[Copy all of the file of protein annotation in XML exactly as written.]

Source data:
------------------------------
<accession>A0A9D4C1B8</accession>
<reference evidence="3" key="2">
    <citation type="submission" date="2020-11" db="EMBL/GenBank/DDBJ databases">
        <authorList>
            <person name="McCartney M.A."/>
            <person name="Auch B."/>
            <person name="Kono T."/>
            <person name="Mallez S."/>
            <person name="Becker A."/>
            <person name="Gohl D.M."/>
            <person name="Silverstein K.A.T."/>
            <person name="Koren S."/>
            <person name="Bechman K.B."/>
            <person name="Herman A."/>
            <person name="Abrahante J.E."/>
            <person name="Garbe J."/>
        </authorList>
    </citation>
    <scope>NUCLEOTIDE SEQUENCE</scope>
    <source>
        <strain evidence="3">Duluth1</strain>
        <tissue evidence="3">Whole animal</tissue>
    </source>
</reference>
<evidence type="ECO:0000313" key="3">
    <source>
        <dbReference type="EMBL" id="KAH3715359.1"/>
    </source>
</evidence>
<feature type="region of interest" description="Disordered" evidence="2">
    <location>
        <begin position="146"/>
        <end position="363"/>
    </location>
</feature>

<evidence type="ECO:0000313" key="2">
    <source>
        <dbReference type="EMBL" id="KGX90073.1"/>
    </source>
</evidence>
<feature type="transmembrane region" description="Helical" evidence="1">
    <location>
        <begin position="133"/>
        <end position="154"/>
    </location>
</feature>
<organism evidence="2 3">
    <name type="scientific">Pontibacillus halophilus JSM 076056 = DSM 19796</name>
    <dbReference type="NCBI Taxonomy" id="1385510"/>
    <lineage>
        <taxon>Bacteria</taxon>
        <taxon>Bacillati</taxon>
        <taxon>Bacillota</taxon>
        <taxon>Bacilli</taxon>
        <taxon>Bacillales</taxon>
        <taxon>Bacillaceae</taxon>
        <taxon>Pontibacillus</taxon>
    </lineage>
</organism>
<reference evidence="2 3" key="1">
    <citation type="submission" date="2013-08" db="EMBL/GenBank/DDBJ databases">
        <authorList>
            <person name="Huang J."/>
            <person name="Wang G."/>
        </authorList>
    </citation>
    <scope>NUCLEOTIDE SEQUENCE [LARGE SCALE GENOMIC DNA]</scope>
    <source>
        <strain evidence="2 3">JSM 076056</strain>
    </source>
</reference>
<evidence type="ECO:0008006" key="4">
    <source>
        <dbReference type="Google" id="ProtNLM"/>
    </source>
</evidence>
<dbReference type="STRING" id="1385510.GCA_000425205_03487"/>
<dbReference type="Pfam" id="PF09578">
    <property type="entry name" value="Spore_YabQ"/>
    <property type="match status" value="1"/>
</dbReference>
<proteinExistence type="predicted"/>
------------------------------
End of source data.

<accession>A0A9D4C1B8</accession>
<reference evidence="3" key="2">
    <citation type="submission" date="2020-11" db="EMBL/GenBank/DDBJ databases">
        <authorList>
            <person name="McCartney M.A."/>
            <person name="Auch B."/>
            <person name="Kono T."/>
            <person name="Mallez S."/>
            <person name="Becker A."/>
            <person name="Gohl D.M."/>
            <person name="Silverstein K.A.T."/>
            <person name="Koren S."/>
            <person name="Bechman K.B."/>
            <person name="Herman A."/>
            <person name="Abrahante J.E."/>
            <person name="Garbe J."/>
        </authorList>
    </citation>
    <scope>NUCLEOTIDE SEQUENCE</scope>
    <source>
        <strain evidence="3">Duluth1</strain>
        <tissue evidence="3">Whole animal</tissue>
    </source>
</reference>
<evidence type="ECO:0000313" key="3">
    <source>
        <dbReference type="EMBL" id="KAH3715359.1"/>
    </source>
</evidence>
<feature type="region of interest" description="Disordered" evidence="2">
    <location>
        <begin position="146"/>
        <end position="363"/>
    </location>
</feature>

<evidence type="ECO:0000313" key="2">
    <source>
        <dbReference type="EMBL" id="KGX90073.1"/>
    </source>
</evidence>
<feature type="transmembrane region" description="Helical" evidence="1">
    <location>
        <begin position="133"/>
        <end position="154"/>
    </location>
</feature>
<organism evidence="2 3">
    <name type="scientific">Pontibacillus halophilus JSM 076056 = DSM 19796</name>
    <dbReference type="NCBI Taxonomy" id="1385510"/>
    <lineage>
        <taxon>Bacteria</taxon>
        <taxon>Bacillati</taxon>
        <taxon>Bacillota</taxon>
        <taxon>Bacilli</taxon>
        <taxon>Bacillales</taxon>
        <taxon>Bacillaceae</taxon>
        <taxon>Pontibacillus</taxon>
    </lineage>
</organism>
<reference evidence="2 3" key="1">
    <citation type="submission" date="2013-08" db="EMBL/GenBank/DDBJ databases">
        <authorList>
            <person name="Huang J."/>
            <person name="Wang G."/>
        </authorList>
    </citation>
    <scope>NUCLEOTIDE SEQUENCE [LARGE SCALE GENOMIC DNA]</scope>
    <source>
        <strain evidence="2 3">JSM 076056</strain>
    </source>
</reference>
<evidence type="ECO:0008006" key="4">
    <source>
        <dbReference type="Google" id="ProtNLM"/>
    </source>
</evidence>
<dbReference type="STRING" id="1385510.GCA_000425205_03487"/>
<dbReference type="Pfam" id="PF09578">
    <property type="entry name" value="Spore_YabQ"/>
    <property type="match status" value="1"/>
</dbReference>
<proteinExistence type="predicted"/>